Swill & Suds

Swill Sampling: Camus Ile de Ré

November 29, 2014
Ile de Re Cognac tasting | SwineandSwill.com

Welcome to our very first post here at Swine & Swill! We’ll be partaking of beer and spirits and sharing our thoughts — let’s dive right in with our premiere Swill Sampling — a look at a creamy cognac.

Olfactory notes

Caramel, brown sugar, vanilla. Despite the sweet and mellow images that come to mind with those words, there’s an astringent note that gives them an edge. I don’t know if this is indicative of cognac or just this brand. As much as I’ve learned about it and its brothers brandy and Armagnac, I’m still learning how to experience them.

Tasting notes

Ok, the aforementioned astringent note translates solely to warmth/burn on the way down. That said, the sweeter notes mentioned above really come through. “Chewing” it and letting it linger a bit on the tongue, there’s no immediate burn. After a couple seconds, you get the tingle of alcohol, but it’s not until the finish that it really takes off.

If you’ve never had this before, take it slow. Shooting this would not only make the nearest cognac aficionado (probably the buddy who bought it for you) cry, but doing so will probably make you cry. I promise you, this isn’t a challenge … (because if you take it as one, I will laugh hysterically as they haul your ass to the hospital. No mercy.)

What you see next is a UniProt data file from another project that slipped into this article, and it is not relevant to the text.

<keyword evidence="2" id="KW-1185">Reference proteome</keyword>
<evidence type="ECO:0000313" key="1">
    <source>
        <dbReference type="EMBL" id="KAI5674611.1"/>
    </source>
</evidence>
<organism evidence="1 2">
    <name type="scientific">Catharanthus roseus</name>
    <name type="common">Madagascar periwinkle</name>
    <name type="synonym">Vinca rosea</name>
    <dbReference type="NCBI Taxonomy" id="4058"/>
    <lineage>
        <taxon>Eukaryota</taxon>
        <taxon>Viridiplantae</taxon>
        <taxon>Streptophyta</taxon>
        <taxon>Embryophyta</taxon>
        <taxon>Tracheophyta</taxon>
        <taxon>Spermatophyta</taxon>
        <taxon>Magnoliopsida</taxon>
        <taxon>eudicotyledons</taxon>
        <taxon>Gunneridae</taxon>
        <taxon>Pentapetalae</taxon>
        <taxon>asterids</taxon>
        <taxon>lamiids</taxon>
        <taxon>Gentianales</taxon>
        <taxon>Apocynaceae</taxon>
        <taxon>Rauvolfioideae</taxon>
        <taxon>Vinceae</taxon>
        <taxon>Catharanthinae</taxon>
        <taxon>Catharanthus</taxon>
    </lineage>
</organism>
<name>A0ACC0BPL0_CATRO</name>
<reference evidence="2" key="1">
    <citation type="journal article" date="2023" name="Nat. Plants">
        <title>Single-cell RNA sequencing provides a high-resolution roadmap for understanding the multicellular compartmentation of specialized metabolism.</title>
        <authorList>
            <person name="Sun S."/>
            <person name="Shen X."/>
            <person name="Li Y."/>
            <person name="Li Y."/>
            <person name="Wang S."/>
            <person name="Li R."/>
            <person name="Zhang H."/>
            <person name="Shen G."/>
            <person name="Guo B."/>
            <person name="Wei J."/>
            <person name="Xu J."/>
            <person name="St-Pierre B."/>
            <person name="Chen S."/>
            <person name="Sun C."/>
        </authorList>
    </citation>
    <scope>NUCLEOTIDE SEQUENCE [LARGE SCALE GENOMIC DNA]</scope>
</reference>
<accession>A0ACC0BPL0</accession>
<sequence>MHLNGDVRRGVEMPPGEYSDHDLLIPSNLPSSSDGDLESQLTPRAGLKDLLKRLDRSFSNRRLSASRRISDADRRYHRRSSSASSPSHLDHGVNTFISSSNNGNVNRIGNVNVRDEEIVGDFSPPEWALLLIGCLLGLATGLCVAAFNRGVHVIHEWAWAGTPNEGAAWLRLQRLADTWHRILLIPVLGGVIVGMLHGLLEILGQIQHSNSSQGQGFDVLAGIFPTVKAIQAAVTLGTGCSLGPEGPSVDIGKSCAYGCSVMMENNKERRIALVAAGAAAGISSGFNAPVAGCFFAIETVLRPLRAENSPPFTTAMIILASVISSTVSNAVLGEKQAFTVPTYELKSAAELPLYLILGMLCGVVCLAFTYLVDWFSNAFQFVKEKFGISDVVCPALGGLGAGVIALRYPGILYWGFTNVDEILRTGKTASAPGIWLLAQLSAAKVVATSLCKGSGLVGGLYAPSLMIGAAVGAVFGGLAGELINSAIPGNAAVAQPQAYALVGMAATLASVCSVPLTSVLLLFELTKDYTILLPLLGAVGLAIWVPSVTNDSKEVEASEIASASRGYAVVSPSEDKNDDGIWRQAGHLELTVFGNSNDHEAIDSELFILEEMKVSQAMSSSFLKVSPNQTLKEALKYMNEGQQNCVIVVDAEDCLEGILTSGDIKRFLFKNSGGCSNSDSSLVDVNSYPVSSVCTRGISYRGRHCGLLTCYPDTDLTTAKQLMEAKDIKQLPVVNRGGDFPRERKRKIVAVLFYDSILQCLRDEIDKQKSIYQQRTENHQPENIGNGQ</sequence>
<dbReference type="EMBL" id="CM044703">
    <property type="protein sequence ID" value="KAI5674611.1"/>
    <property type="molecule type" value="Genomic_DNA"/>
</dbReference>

I’m not sure how this stacks up to other cognacs, but it’s nice. I also may never prefer cognac to a good Scotch (think Balvenie, not Lagavulin), though I wouldn’t mind this as a change of pace.

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  • Reply Hoke Harden February 2, 2015 at 7:06 pm

    Good review of the Camus Il de Re. This cognac is very much unlike most other cognacs. The grapes are grown on the Il de Re, an island just off the mainland. It’s known as the “French Hamptons”. Very sandy soil and of course proximity to the cold ocean waters of the Atlantic creates a unique style sometimes called the “Scotch of Cognac”. Aging in the old fortress within a few meters of the waves creates a slightly briny character (which is likely what you dubbed the astringency) that makes the cognac stand out distinctly.

    There are actually three releases: the Il de Re Fine Island Cognac, the Double Barreled, and the Cliffside. Age makes the difference here.

    The Camus Il de Re is always a standout when I mix it in to comparative tastings. Quite popular.

    • Farah
      Reply Farah February 2, 2015 at 10:07 pm

      Thanks for the background!

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